The Weather Channel kind of lost its pizzazz with me some years ago but when there’s a major weather event I find myself going back to it. This past week, with Irma hitting so many and bearing down on us, I watched a little of the coverage.
The reporters seem to have a little competition going on. Who can stand in the worst hurricane conditions and make the most compelling statement? I guess it serves a purpose but just what should we expect someone to tell us who is getting battered by high winds and rain? The dramatic news they share is intensified by the yelling they have to do to get their voices above the storm. It makes a certain point, that’s for sure. The reporters back in the studio have a little calmer attitude about the whole thing but even they can get caught up in hyperbole. I’d like to do a word count on “devastating” or “catastrophic”. Each storm the tone seems to be taken up a notch. Reporting conditions and showing videos of storm damage isn’t sufficient. We have to hear it from people who are standing right in the middle of the hurricane.
In a rather famous scene in the third chapter of 1 Kings, two prostitutes bring a case before King Solomon. The two women live in the same house and both give birth to new babies within days of each other. The fat, lazy prostitute rolls over in the bed one night and mistakenly smothers her child. While the other woman and her child are sleeping, the first switches babies with her. When she awakens the next morning, it’s obvious to her what has been done but the other woman vehemently denies the charge. The case comes before King Solomon for judgment. Solomon listens and then proposes that a sword be brought in so that the baby might be cut in two pieces, one half for each mother. The real mother can’t stand to hear of her child being thus killed and tells the king to give the child to the other woman instead. Solomon takes that as proof that she is the real mother and awards the child to her.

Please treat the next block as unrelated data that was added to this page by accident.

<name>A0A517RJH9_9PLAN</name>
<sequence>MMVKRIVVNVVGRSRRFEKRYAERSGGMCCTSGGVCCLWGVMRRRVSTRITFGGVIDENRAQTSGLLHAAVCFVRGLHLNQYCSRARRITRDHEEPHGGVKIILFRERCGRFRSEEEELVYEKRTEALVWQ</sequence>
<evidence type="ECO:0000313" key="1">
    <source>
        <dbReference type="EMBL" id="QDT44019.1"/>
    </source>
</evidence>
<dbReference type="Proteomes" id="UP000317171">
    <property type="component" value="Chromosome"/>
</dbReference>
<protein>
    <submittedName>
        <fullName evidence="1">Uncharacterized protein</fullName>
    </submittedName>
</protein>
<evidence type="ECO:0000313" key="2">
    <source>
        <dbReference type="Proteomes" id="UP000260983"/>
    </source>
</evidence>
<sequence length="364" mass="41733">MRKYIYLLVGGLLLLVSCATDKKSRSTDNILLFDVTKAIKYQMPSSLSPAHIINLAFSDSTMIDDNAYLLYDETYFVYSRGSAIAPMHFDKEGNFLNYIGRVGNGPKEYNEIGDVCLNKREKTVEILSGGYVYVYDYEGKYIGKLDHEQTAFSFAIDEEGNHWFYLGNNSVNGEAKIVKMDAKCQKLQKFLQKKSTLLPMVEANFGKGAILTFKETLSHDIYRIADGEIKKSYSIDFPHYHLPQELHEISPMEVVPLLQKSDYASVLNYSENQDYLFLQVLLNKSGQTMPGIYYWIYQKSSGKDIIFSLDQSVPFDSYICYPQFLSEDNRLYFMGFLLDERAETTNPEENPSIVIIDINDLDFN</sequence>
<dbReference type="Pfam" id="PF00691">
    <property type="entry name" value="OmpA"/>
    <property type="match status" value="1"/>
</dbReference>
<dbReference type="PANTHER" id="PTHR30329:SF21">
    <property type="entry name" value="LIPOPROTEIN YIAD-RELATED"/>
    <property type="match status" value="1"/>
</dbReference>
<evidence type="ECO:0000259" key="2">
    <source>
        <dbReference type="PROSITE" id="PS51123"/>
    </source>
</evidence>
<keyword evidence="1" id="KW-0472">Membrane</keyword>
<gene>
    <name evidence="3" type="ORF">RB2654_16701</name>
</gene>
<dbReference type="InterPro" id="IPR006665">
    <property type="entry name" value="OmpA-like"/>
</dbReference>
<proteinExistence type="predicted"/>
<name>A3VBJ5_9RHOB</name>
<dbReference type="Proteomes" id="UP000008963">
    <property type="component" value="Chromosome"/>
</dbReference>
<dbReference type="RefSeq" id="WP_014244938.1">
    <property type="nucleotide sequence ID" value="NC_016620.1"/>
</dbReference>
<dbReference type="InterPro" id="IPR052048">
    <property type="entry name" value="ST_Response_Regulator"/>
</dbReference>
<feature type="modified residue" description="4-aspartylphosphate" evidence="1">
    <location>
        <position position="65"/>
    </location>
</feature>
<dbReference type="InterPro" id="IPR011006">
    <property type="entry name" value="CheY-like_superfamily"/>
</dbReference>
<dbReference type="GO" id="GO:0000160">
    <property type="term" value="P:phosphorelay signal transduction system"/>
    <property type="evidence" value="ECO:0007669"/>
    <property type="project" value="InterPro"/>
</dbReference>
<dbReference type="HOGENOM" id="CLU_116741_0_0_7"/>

Solomon, we could say, has the advantage of perspective. He’s not lost in the emotion of losing a child and can bring an imaginative solution forward, one that propels the case to a rightful conclusion. Instead of having to conduct a full blown investigation, his lighter approach brings more immediate justice.
The more entrenched we are in a situation the harder it is to see beyond the desperation of the moment. When we’re dealing with a hurricane we can’t make too many decisions about anything else. We just have to react to the circumstances and deal with the most immediate need. The bigger the storms in our lives, the less likely we are to have a detached and light perspective.
Is there time in your life where you practice gaining perspective? Is there a discipline of reflection? Do you make time to look over the top of the upcoming storms in your life or are you never able to recover from the last storm before the next one hits? Are you making time for wisdom and imagination to flourish? It’s amazing how much wisdom and good judgment we can have when we make daily time for developing a connection with God. When that connection is healthy and regular, we are enabled to find much quicker resolution.
Storms are always brewing. What sort of perspective do you have? If you’ve given more power to the struggles in life than you have to God himself, consider an adjustment. A new perspective awaits. Christ shows us that God is more powerful than our storms.